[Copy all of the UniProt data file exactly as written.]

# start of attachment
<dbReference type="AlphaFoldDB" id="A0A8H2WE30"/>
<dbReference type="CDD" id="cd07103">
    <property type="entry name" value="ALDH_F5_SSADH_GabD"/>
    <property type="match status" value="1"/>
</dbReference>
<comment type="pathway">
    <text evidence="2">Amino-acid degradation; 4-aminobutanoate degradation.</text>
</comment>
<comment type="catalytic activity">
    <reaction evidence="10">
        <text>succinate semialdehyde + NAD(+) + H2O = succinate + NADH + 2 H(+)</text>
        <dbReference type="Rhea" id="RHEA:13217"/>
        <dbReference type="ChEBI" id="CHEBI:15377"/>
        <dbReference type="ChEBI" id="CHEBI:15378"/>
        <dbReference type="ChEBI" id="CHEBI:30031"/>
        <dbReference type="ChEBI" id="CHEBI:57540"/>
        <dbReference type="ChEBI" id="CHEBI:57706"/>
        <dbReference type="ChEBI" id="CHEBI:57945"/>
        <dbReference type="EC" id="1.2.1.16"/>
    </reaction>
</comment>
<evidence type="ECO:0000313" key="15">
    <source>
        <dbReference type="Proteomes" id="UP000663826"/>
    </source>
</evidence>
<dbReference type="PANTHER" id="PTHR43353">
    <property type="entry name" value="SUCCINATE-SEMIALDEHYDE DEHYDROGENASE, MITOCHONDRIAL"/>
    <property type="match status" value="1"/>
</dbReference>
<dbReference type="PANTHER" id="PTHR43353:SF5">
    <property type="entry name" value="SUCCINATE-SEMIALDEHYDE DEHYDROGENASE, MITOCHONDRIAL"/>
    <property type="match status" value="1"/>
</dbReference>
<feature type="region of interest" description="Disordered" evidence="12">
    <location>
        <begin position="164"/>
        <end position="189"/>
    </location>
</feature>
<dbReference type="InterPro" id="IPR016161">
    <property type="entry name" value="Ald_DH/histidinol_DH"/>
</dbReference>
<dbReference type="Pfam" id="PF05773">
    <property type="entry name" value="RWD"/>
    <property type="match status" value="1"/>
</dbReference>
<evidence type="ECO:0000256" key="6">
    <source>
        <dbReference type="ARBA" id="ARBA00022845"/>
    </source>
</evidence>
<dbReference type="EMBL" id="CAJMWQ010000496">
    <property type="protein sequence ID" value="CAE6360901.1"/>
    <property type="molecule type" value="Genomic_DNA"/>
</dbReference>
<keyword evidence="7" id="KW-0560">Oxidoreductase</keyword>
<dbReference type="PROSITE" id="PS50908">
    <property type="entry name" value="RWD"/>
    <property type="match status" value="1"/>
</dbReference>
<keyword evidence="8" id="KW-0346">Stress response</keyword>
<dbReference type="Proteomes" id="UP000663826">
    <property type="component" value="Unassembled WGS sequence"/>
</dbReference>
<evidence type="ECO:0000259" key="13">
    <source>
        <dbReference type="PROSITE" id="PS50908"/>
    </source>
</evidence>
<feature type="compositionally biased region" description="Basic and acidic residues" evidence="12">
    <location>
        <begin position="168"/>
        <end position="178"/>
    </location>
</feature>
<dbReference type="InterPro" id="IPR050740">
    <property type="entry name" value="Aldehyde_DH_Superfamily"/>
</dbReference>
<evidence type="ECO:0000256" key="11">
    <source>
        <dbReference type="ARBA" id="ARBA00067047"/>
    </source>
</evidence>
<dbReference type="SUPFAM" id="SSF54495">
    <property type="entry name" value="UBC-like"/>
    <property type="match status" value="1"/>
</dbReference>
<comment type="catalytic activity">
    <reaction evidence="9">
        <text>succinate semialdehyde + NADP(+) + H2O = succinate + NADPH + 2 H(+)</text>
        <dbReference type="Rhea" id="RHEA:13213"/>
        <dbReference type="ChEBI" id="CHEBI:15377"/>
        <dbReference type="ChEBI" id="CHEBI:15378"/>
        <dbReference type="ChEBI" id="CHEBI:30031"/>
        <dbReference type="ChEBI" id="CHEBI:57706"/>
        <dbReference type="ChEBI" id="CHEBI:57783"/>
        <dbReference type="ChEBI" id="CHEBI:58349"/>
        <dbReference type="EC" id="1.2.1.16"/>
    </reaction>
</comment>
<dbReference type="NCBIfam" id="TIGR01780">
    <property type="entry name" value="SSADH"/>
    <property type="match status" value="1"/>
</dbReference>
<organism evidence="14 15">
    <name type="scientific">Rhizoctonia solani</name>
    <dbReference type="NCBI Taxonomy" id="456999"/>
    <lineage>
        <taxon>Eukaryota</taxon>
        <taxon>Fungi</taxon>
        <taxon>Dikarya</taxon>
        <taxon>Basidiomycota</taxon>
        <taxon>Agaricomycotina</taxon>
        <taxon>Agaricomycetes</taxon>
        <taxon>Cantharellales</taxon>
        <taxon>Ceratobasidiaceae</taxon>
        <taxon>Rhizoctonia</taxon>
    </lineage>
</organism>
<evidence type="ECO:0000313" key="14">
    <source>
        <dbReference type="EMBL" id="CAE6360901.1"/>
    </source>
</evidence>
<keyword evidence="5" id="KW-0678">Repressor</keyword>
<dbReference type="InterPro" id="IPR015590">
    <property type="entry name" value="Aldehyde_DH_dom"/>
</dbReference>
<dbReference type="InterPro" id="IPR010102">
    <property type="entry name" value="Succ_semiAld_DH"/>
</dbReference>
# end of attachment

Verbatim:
<dbReference type="AlphaFoldDB" id="A0A8H2WE30"/>
<dbReference type="CDD" id="cd07103">
    <property type="entry name" value="ALDH_F5_SSADH_GabD"/>
    <property type="match status" value="1"/>
</dbReference>
<comment type="pathway">
    <text evidence="2">Amino-acid degradation; 4-aminobutanoate degradation.</text>
</comment>
<comment type="catalytic activity">
    <reaction evidence="10">
        <text>succinate semialdehyde + NAD(+) + H2O = succinate + NADH + 2 H(+)</text>
        <dbReference type="Rhea" id="RHEA:13217"/>
        <dbReference type="ChEBI" id="CHEBI:15377"/>
        <dbReference type="ChEBI" id="CHEBI:15378"/>
        <dbReference type="ChEBI" id="CHEBI:30031"/>
        <dbReference type="ChEBI" id="CHEBI:57540"/>
        <dbReference type="ChEBI" id="CHEBI:57706"/>
        <dbReference type="ChEBI" id="CHEBI:57945"/>
        <dbReference type="EC" id="1.2.1.16"/>
    </reaction>
</comment>
<evidence type="ECO:0000313" key="15">
    <source>
        <dbReference type="Proteomes" id="UP000663826"/>
    </source>
</evidence>
<dbReference type="PANTHER" id="PTHR43353">
    <property type="entry name" value="SUCCINATE-SEMIALDEHYDE DEHYDROGENASE, MITOCHONDRIAL"/>
    <property type="match status" value="1"/>
</dbReference>
<dbReference type="PANTHER" id="PTHR43353:SF5">
    <property type="entry name" value="SUCCINATE-SEMIALDEHYDE DEHYDROGENASE, MITOCHONDRIAL"/>
    <property type="match status" value="1"/>
</dbReference>
<feature type="region of interest" description="Disordered" evidence="12">
    <location>
        <begin position="164"/>
        <end position="189"/>
    </location>
</feature>
<dbReference type="InterPro" id="IPR016161">
    <property type="entry name" value="Ald_DH/histidinol_DH"/>
</dbReference>
<dbReference type="Pfam" id="PF05773">
    <property type="entry name" value="RWD"/>
    <property type="match status" value="1"/>
</dbReference>
<evidence type="ECO:0000256" key="6">
    <source>
        <dbReference type="ARBA" id="ARBA00022845"/>
    </source>
</evidence>
<dbReference type="EMBL" id="CAJMWQ010000496">
    <property type="protein sequence ID" value="CAE6360901.1"/>
    <property type="molecule type" value="Genomic_DNA"/>
</dbReference>
<keyword evidence="7" id="KW-0560">Oxidoreductase</keyword>
<dbReference type="PROSITE" id="PS50908">
    <property type="entry name" value="RWD"/>
    <property type="match status" value="1"/>
</dbReference>
<keyword evidence="8" id="KW-0346">Stress response</keyword>
<dbReference type="Proteomes" id="UP000663826">
    <property type="component" value="Unassembled WGS sequence"/>
</dbReference>
<evidence type="ECO:0000259" key="13">
    <source>
        <dbReference type="PROSITE" id="PS50908"/>
    </source>
</evidence>
<feature type="compositionally biased region" description="Basic and acidic residues" evidence="12">
    <location>
        <begin position="168"/>
        <end position="178"/>
    </location>
</feature>
<dbReference type="InterPro" id="IPR050740">
    <property type="entry name" value="Aldehyde_DH_Superfamily"/>
</dbReference>
<evidence type="ECO:0000256" key="11">
    <source>
        <dbReference type="ARBA" id="ARBA00067047"/>
    </source>
</evidence>
<dbReference type="SUPFAM" id="SSF54495">
    <property type="entry name" value="UBC-like"/>
    <property type="match status" value="1"/>
</dbReference>
<comment type="catalytic activity">
    <reaction evidence="9">
        <text>succinate semialdehyde + NADP(+) + H2O = succinate + NADPH + 2 H(+)</text>
        <dbReference type="Rhea" id="RHEA:13213"/>
        <dbReference type="ChEBI" id="CHEBI:15377"/>
        <dbReference type="ChEBI" id="CHEBI:15378"/>
        <dbReference type="ChEBI" id="CHEBI:30031"/>
        <dbReference type="ChEBI" id="CHEBI:57706"/>
        <dbReference type="ChEBI" id="CHEBI:57783"/>
        <dbReference type="ChEBI" id="CHEBI:58349"/>
        <dbReference type="EC" id="1.2.1.16"/>
    </reaction>
</comment>
<dbReference type="NCBIfam" id="TIGR01780">
    <property type="entry name" value="SSADH"/>
    <property type="match status" value="1"/>
</dbReference>
<organism evidence="14 15">
    <name type="scientific">Rhizoctonia solani</name>
    <dbReference type="NCBI Taxonomy" id="456999"/>
    <lineage>
        <taxon>Eukaryota</taxon>
        <taxon>Fungi</taxon>
        <taxon>Dikarya</taxon>
        <taxon>Basidiomycota</taxon>
        <taxon>Agaricomycotina</taxon>
        <taxon>Agaricomycetes</taxon>
        <taxon>Cantharellales</taxon>
        <taxon>Ceratobasidiaceae</taxon>
        <taxon>Rhizoctonia</taxon>
    </lineage>
</organism>
<evidence type="ECO:0000313" key="14">
    <source>
        <dbReference type="EMBL" id="CAE6360901.1"/>
    </source>
</evidence>
<keyword evidence="5" id="KW-0678">Repressor</keyword>
<dbReference type="InterPro" id="IPR015590">
    <property type="entry name" value="Aldehyde_DH_dom"/>
</dbReference>
<dbReference type="InterPro" id="IPR010102">
    <property type="entry name" value="Succ_semiAld_DH"/>
</dbReference>